Some of the applications of the research include understanding why unemployment rises during recessions, why different people get different wages, and how so many people can be unemployed at the same time there are a large number of job openings available. Their work has suggested, for example, that unemployment benefits can have the unintended consequence of prolonging joblessness by making it less costly to stay unemployed. . . .
In a telephone interview with reporters at the Nobel news conference in Sweden, Professor Pissarides said that he thought the work being honored had one lesson in particular for today’s policy makers: “What we should really be doing is make sure the unemployed do not stay unemployed for too long, to try to give them direct work experience,” so that they “don’t lose their attachment to the labor force.” So-called “search theory” has also been applied to many other areas, like housing, public economics, family economics, finance and monetary economics.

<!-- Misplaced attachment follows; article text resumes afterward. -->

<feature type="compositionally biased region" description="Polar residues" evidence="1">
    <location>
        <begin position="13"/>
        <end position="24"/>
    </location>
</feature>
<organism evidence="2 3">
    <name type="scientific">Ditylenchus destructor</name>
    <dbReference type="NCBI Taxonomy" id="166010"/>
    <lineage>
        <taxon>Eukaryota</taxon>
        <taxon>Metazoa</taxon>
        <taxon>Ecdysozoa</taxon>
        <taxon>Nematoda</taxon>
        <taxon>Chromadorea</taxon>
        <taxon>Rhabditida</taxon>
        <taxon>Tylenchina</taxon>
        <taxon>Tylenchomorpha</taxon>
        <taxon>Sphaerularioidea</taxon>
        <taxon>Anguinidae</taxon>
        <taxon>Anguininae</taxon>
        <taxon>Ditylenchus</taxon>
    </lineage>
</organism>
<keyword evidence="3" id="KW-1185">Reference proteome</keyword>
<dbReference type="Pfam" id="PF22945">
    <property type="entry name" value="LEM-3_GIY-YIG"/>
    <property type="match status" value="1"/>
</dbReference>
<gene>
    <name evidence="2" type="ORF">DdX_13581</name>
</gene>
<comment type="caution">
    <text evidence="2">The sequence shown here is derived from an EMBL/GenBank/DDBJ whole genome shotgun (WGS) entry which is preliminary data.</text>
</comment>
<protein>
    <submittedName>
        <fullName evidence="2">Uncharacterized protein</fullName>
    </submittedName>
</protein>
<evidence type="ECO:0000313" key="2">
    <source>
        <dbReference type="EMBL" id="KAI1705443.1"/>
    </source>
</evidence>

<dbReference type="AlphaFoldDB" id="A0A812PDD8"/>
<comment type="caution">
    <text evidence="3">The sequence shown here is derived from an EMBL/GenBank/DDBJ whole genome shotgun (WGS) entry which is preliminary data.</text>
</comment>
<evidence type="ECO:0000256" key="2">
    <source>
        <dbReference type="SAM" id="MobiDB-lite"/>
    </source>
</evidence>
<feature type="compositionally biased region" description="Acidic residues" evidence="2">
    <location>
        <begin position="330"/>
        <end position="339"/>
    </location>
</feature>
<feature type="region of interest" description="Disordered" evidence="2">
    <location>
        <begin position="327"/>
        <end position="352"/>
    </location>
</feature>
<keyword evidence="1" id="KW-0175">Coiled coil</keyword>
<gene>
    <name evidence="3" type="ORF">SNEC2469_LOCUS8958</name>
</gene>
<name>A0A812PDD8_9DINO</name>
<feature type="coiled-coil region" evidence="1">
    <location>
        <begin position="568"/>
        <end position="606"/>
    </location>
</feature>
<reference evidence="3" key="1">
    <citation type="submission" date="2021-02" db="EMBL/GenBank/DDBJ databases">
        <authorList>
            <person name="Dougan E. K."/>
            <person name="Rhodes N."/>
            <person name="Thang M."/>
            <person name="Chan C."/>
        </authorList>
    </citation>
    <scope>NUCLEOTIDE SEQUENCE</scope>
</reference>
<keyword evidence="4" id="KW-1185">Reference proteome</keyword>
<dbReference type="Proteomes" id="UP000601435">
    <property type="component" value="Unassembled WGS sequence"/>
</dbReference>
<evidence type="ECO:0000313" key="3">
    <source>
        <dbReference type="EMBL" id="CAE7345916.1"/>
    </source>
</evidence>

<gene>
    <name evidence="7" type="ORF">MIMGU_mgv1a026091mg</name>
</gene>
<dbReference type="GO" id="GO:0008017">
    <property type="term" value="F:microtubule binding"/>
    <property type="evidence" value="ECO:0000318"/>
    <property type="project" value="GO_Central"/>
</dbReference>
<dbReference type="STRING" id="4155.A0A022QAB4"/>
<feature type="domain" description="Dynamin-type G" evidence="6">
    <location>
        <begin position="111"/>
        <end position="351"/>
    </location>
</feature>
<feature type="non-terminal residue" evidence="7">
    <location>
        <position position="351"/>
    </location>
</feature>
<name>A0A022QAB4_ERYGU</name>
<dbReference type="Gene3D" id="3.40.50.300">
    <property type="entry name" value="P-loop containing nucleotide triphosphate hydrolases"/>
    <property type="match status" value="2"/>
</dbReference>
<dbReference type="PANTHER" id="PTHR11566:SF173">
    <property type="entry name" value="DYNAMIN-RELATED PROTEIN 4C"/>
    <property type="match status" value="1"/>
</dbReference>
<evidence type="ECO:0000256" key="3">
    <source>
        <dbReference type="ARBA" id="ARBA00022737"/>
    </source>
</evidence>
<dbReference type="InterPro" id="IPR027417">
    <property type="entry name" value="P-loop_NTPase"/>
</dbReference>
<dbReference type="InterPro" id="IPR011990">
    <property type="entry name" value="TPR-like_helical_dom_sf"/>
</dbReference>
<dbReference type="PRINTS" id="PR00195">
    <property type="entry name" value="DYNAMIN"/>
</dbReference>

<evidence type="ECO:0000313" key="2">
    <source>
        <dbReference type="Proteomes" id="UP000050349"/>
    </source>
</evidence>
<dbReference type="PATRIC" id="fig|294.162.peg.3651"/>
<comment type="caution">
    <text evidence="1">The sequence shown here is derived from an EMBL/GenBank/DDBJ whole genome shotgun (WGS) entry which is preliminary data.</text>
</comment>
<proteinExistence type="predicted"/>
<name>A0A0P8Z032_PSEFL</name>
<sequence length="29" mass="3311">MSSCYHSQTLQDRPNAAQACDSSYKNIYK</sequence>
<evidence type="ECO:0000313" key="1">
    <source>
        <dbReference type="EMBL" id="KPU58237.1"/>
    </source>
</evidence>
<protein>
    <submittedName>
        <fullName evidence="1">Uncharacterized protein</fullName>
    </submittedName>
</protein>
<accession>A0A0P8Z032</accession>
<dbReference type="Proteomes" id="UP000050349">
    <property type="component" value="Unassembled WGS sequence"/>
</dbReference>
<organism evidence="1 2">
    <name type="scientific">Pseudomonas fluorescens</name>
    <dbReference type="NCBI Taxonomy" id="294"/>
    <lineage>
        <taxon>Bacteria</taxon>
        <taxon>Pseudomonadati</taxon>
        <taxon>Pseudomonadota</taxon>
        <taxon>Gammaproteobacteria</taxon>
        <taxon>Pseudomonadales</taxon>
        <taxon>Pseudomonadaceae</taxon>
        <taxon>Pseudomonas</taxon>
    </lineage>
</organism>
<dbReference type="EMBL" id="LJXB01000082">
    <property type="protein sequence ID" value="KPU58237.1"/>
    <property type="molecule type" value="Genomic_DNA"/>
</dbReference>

As we posted this summer, Sam Eistreicher (NYU) & Zev Eigen (Northwestern) have an article on employment ADR, titled "The Forum for Adjudication of Employment Disputes." They now have an update of the article, which you can find at the following link: Download Eigen-Estreicher Paper.
- Angela Onwuachi-Willig, Another Hair Piece: Exploring New Strands of Analysis Under Title VII, 98 Georgetown L.J. 1079 (2010).
- Joanna L. Grossman, Pregnancy, Work, and the Promise of Equal Citizenship, 98 Georgetown L.J. 567 (2010).
- Benton C. Martin, Protecting Preachers from Prejudice: Methods for Improving Analysis of the Ministerial Exception to Title VII, 59 Emory L.J. 1297 (2010).
- Joseph D. Ricahrdson, In Name Only: Employee Participation Programs and Delegated Managerial Authority After Crown Cork & Seal, 62 Admin. L. Rev. 871 (2010).
- Yongdan Li, Applying the Doctrine of Unconscionability to Employment Arbitration Agreements, with Emphasis on Class ActionArbitration Waivers, 31 Whittler L. Rev. 665 (2010).